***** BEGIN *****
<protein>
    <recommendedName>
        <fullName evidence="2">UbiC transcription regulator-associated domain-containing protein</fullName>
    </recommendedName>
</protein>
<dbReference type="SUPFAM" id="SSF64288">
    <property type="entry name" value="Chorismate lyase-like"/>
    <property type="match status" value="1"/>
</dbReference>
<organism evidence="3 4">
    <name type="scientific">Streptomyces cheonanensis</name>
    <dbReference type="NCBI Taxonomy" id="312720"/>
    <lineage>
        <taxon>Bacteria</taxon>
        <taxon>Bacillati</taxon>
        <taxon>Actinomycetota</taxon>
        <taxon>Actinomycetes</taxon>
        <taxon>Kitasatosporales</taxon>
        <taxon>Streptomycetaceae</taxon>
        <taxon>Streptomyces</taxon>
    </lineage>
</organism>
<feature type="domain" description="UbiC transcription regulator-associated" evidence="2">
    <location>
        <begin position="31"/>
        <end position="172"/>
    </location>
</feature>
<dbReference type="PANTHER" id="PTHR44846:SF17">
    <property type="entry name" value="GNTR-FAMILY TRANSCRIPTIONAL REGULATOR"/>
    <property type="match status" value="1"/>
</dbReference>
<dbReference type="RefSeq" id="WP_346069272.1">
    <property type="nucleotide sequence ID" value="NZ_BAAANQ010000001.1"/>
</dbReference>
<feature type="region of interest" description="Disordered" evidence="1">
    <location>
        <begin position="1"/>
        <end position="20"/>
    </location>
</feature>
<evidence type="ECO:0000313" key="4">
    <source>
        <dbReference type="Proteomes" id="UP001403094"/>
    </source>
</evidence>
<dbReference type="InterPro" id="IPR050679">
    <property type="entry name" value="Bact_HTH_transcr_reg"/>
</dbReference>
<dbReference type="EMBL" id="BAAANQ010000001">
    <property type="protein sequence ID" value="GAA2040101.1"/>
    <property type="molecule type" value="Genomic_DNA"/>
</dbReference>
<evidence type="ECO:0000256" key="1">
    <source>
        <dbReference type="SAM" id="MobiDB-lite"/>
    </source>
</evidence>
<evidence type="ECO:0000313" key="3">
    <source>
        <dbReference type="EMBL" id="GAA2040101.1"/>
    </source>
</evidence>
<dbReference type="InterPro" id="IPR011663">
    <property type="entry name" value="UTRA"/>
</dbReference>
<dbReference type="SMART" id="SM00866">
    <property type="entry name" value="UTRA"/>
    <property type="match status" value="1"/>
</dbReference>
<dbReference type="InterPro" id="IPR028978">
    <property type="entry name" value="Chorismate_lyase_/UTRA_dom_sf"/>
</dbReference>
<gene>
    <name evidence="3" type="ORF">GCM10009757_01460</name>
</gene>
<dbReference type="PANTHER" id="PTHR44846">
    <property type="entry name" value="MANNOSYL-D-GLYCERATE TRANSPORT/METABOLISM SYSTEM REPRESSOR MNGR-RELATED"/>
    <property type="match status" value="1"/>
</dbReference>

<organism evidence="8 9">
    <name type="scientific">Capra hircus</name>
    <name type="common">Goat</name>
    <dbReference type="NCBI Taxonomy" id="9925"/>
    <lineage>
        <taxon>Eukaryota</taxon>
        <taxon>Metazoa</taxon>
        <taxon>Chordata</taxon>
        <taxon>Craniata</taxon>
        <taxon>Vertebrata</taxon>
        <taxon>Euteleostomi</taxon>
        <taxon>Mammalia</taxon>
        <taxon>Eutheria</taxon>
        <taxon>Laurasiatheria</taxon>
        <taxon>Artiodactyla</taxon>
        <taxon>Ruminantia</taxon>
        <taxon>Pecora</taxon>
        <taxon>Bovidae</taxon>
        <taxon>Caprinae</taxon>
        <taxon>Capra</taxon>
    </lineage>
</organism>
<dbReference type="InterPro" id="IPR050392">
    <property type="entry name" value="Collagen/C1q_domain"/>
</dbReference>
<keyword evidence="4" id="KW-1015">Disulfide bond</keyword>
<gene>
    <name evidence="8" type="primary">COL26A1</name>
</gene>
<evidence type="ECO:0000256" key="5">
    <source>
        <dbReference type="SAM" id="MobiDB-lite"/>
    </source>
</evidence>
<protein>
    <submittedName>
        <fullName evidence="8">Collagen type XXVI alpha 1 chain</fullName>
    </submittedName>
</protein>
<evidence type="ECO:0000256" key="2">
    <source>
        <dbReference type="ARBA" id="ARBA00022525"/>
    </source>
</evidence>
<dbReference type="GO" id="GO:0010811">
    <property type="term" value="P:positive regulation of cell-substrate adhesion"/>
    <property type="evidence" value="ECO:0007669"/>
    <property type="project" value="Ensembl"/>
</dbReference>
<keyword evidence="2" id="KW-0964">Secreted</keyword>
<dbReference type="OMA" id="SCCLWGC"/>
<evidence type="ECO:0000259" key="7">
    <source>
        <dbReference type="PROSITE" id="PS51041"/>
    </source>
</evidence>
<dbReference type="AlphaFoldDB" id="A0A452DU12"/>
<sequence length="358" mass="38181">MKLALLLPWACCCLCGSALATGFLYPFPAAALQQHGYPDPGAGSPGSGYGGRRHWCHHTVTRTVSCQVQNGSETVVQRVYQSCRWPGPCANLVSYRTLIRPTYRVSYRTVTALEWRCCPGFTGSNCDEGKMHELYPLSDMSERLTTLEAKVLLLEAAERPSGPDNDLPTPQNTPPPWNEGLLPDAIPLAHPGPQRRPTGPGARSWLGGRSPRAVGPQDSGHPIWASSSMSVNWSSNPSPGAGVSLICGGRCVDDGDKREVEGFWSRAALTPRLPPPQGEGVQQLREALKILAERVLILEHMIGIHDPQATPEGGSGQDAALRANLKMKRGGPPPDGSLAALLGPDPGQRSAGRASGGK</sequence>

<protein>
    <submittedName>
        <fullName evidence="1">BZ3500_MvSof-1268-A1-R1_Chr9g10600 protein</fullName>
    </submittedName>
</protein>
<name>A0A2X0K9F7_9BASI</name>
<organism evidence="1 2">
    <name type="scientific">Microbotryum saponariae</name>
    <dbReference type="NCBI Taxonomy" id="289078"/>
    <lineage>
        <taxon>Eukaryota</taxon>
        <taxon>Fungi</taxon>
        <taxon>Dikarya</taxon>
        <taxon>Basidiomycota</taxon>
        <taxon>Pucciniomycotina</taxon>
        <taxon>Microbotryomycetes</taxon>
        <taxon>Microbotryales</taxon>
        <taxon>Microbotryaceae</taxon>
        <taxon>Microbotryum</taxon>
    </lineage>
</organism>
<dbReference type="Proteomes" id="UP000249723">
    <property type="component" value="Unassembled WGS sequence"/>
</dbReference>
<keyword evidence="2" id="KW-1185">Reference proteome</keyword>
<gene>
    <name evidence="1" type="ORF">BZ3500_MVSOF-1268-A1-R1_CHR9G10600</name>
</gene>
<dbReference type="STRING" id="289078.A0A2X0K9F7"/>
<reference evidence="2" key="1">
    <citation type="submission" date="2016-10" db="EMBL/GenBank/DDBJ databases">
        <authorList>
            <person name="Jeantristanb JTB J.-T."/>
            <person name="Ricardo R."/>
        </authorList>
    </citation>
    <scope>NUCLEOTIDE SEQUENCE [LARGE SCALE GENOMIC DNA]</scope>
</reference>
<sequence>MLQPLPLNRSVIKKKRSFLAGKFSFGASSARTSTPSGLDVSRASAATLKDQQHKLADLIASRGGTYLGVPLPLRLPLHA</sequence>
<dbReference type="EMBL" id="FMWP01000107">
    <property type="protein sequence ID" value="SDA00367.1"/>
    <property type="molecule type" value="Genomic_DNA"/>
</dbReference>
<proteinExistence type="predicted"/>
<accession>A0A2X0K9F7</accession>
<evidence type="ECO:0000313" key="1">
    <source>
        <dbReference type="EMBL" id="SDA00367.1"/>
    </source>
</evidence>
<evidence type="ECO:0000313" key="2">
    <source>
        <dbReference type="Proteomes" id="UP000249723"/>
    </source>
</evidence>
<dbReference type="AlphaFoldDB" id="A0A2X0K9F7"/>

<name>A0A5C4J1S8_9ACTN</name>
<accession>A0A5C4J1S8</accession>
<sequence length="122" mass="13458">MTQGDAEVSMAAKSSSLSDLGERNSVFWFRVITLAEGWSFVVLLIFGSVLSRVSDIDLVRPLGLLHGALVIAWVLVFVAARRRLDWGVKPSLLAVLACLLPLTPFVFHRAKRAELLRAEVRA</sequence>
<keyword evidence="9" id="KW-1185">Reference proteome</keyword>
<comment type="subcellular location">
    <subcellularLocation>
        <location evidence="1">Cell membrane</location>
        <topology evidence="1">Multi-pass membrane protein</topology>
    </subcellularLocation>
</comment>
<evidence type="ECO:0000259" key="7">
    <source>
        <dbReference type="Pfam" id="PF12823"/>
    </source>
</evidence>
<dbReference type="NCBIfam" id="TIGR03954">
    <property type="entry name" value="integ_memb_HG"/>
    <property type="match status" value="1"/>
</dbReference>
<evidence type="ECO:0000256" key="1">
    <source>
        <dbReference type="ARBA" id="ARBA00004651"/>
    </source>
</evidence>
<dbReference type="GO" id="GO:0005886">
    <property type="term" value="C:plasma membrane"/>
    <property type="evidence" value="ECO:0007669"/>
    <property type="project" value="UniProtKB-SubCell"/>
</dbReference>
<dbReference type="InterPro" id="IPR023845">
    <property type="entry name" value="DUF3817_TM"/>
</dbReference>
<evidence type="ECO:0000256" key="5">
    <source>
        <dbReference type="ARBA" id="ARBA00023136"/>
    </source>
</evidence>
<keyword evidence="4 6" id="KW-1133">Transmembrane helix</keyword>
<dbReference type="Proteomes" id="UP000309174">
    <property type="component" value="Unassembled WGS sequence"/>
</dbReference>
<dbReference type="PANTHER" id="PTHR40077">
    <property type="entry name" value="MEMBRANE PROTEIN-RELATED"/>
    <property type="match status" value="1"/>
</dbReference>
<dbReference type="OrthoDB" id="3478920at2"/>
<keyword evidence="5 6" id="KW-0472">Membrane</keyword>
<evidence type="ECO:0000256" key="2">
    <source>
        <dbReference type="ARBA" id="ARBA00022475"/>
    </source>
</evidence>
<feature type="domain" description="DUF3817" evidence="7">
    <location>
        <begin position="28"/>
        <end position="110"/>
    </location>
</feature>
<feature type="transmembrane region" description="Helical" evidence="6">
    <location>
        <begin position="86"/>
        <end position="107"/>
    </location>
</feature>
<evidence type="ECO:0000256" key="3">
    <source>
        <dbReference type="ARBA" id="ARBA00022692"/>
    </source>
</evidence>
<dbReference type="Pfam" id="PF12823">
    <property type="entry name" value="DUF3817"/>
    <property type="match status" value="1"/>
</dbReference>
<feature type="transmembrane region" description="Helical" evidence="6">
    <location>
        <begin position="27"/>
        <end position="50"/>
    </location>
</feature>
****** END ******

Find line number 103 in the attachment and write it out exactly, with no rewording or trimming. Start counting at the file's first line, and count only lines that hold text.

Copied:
<dbReference type="InterPro" id="IPR050392">